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‘Cake Boss’ Stresses Importance Of Innovation, Quality In Bakery Industry

Cake Boss bakery presentation

Last updated on June 11th, 2024 at 06:18 pm

Celebrity baker Bartolo “Buddy” Valastro Jr. emphasized the importance of innovation, quality and staying on trend during a presentation Sunday at the International Dairy Deli Bakery Association’s 2024 Show in Houston. 

A fourth-generation baker perhaps best known for the TV show Cake Boss, Valastro has grown Carlo’s Bakery – his family’s Hoboken, New Jersey-based bake shop – to an international company with locations across North America, Canada and Brazil. Along the way, he has also authored four New York Times best-selling books, won an Emmy and amassed a social media following of more than 30 million people.

Bartolo "Buddy" Valastro Jr. Cake Boss
Bartolo “Buddy” Valastro Jr.

After expressing his commitment and gratitude to IDDBA, Valastro began his talk on bakery trends by recalling the first lesson his father taught him – to take pride in everything you do. If so, “you’re going to be successful no matter what you do.” 

Valastro, who started working in the bakery at age 13 or 14, said he also learned the importance of leading by example and that there is no task beneath him.

“Every morning, I’m at my factory at 6 a.m., tweaking the systems or the lines, making it happen. I know every single employee’s name, story and family. And I feel like that’s the difference.”

Valastro found his niche in cake decorating. But when he was 17, his father died from stage four lung cancer. “And now, I had 30 employees. I had huge responsibilities and roles … I wasn’t really ready to do it. And I feel like that was a part of my life that that turned on a switch that I still have today,” he said.

“I remember saying no matter what I have to do, I’m going to make this work. I was the first one there and I was the last one to leave. I said nobody will outwork me.”

Valastro recalled how supermarkets were putting smaller bakeries out of business in the mid-1990s. So about two or three years after his father’s death, he made the decision to double down on making the items that grocery stores could not, such as wedding cakes.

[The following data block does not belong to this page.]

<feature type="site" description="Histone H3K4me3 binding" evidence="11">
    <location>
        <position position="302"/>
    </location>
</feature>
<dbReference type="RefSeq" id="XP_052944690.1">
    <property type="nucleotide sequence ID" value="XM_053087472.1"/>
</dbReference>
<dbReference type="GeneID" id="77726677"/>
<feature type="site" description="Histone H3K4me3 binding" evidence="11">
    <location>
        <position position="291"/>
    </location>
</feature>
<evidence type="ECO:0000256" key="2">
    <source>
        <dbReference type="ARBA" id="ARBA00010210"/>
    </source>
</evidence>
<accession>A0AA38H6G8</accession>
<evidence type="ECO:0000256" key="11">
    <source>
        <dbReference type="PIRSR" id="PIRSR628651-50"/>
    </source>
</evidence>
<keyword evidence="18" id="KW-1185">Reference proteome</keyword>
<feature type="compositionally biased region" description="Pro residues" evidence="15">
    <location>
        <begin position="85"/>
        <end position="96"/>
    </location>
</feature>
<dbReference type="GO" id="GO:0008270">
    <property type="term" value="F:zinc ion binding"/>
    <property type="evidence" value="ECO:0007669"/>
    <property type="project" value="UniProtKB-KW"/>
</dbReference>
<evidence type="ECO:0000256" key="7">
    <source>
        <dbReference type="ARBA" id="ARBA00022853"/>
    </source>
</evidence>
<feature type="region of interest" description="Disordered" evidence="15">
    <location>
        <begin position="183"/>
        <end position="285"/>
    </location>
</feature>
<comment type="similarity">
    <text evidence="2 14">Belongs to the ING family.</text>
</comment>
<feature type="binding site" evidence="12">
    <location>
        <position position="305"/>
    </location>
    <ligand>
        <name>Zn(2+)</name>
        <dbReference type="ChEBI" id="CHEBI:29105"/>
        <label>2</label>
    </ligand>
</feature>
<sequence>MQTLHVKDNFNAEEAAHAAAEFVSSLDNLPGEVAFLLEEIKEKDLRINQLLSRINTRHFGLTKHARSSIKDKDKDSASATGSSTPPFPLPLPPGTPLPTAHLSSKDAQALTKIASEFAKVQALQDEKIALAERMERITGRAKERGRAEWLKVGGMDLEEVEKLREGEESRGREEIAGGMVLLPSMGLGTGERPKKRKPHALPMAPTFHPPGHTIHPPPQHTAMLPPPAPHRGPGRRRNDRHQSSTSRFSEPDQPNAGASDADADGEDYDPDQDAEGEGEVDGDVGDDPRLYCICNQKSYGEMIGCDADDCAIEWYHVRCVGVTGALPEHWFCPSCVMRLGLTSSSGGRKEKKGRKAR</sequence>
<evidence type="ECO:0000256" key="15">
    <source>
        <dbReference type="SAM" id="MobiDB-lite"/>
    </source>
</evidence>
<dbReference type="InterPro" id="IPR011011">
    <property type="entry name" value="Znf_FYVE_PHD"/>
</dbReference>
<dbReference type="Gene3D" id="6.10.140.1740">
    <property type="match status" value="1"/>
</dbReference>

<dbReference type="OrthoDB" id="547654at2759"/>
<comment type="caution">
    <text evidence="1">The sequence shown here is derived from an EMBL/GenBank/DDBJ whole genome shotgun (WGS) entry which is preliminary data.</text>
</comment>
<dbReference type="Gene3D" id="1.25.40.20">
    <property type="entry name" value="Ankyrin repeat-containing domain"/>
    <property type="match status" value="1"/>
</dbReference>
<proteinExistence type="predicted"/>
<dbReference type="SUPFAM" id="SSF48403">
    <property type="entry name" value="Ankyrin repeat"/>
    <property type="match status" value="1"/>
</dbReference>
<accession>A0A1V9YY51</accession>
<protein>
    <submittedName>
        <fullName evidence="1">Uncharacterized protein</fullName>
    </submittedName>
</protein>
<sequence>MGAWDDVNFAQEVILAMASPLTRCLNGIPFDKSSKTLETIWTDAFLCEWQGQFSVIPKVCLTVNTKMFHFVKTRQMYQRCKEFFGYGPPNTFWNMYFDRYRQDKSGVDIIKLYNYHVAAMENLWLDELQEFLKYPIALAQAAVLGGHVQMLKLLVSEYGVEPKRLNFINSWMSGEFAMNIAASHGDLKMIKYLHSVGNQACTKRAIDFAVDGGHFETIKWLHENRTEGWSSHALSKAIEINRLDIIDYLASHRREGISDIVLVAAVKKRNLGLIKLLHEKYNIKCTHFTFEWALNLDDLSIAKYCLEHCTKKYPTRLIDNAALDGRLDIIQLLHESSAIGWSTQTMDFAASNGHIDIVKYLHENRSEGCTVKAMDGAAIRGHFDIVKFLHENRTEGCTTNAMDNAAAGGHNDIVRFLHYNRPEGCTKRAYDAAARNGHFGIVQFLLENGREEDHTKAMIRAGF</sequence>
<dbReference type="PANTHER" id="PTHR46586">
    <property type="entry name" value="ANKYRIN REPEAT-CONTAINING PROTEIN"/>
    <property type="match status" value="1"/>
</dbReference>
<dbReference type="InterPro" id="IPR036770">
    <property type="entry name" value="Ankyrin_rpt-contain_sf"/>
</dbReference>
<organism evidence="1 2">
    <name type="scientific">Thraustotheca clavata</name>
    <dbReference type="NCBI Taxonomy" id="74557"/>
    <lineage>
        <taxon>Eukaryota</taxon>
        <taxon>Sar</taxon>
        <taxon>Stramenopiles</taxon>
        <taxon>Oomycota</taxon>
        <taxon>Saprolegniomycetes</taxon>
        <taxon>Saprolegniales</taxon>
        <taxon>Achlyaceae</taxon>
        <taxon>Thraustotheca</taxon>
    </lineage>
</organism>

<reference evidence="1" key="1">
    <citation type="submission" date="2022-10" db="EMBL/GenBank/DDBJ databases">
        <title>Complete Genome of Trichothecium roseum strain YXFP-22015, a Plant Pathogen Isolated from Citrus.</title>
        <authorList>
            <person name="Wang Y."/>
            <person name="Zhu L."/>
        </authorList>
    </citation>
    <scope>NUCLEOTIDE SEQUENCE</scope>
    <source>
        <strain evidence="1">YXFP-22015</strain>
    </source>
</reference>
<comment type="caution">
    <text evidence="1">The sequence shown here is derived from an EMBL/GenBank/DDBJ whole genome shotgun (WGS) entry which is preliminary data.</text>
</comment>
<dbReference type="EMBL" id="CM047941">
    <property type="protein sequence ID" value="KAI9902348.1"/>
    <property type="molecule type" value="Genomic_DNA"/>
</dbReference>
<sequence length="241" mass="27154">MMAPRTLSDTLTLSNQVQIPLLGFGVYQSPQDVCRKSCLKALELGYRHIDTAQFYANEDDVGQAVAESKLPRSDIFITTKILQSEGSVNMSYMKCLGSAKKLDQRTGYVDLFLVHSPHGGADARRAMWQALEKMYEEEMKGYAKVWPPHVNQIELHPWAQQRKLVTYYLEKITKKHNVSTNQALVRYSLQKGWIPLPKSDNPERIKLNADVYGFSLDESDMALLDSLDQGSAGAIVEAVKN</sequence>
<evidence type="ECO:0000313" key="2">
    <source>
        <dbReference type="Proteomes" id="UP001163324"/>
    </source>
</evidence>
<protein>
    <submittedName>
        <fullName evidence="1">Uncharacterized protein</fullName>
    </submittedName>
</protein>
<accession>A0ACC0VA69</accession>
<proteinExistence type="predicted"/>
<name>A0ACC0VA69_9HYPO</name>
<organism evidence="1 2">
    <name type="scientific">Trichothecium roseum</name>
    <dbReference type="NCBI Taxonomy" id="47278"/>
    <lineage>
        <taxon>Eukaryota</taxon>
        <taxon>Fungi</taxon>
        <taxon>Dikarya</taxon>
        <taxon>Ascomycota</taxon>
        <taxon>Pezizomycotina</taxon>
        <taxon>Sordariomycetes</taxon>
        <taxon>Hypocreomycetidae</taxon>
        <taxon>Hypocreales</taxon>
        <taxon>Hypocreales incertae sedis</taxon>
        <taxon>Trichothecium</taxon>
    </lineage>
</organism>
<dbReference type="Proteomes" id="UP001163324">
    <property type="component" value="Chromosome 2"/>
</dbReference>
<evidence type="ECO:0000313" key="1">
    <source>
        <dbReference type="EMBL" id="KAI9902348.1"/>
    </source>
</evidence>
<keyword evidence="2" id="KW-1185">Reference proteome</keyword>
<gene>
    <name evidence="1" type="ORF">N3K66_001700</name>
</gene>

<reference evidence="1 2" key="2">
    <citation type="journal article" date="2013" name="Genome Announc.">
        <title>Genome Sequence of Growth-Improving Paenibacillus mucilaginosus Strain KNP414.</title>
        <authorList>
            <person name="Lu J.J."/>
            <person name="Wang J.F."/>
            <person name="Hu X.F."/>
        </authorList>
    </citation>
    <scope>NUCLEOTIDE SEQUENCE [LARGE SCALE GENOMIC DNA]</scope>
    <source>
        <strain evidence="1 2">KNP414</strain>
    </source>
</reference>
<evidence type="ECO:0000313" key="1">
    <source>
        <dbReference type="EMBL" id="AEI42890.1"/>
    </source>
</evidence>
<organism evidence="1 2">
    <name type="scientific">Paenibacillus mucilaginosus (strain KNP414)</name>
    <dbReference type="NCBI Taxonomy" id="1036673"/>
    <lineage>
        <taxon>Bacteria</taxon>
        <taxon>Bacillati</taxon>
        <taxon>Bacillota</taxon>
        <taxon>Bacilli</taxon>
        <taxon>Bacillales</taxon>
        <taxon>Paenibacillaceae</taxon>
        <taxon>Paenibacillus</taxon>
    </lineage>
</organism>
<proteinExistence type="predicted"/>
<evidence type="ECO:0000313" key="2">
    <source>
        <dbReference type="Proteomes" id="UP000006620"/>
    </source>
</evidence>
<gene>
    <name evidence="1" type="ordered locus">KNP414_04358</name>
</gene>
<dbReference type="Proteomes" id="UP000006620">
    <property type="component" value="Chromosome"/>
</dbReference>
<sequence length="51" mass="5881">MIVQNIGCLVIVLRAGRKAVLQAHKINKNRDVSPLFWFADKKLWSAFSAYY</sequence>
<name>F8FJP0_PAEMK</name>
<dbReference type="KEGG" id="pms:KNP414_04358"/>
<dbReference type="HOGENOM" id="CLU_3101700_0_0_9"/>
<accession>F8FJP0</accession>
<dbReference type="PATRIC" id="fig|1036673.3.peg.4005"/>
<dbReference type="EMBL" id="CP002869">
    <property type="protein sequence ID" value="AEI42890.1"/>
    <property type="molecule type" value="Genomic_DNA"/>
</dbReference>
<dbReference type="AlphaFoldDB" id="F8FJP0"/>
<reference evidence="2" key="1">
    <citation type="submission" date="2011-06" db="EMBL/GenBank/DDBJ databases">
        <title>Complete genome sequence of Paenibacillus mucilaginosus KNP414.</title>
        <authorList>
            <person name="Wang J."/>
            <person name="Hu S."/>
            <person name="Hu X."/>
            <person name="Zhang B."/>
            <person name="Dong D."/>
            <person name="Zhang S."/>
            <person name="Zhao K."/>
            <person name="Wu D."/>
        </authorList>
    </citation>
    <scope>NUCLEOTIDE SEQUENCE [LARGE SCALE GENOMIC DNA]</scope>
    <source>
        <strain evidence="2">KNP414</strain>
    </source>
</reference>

He grew that part of the company’s business by having his wedding cakes featured in bridal magazines. That exposure, in turn, led to appearances on TV cake competitions and eventually his own show on TLC in 2008.

“And then we wind up doing over 300 episodes of Cake Boss It went to 220 countries and territories all over the world. It just is like a pinch-me moment,” he said. “I never ever imagined that would be my life.”

[RELATED: Growing In-Store Bakery Sales]

At the same time, Valastro has kept a keen interest in the manufacturing side of the business.

“Over-engineering a cake that’s going to spit fire or flush like a toilet bowl is great. But being able to set up a production line that can do 25 cakes a minute or package 150 cake slices a minute is a different part of your brain,” he explained.

During the COVID-19 pandemic, Valastro helped bolster his company’s e-commerce business and developed cake vending machines, the first of which sold the equivalent of a tractor trailer full of slices in a month. He then got involved in improving the packaging for cake slices, boosting their shelf life to 30 days.

Cake Boss bakery presentation

Valastro shared with the audience the origin of one of his company’s favorite items, the Everybody Cake. 

“There’s something for everybody,” he said. “It has got a layer of chocolate pecan pie, a layer of brownie and a layer of cheesecake all in one cake. But think of the complexity of it coming off a line – where three components have to be made simultaneously, assembled together and cut into single packages.”

Turning to retail, Valastro said single serve is the future.

“I think that’s what people want, and I’m excited to be able to come up with flavor profiles that I think are going to be innovative and creative,” he said.

Valastro went on to note that he doesn’t feel like a retail baker anymore.

“I have bakeries, but I’m an innovator,” he said. “And I want to innovate for the industry. And as much as we’re all competitors, in a separate way, I feel like shows like this bring us together – because we’re looking for the next best thing or we’re trying to make things go to another level.”

Citing the significance of social media, he said his company is developing do-it-yourself cake kits that have the potential to go viral on Tik Tok.

“There’ll be a QR code [on the package], which will go to a video of me teaching you how to do it … these cakes are already square, perfect. You’re going to be successful. It’s about taking it to the next level, making the people at home, do it as a family … this is the future. People want to post about it.”

Valastro encouraged the crowd to stay on trend. “What are the trends? The trends to me are things that are going to be experiential, things that are outside the box, making people feel successful.”

Valastro pointed out how far the bakery industry has come in the past 20 or 30 years. “It’s about trying to innovate and use quality … I think that’s what has to happen,” he said. “We have to be able to innovate in not only the flavor profiles, but the razzle dazzle.”

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Kevin Atwill

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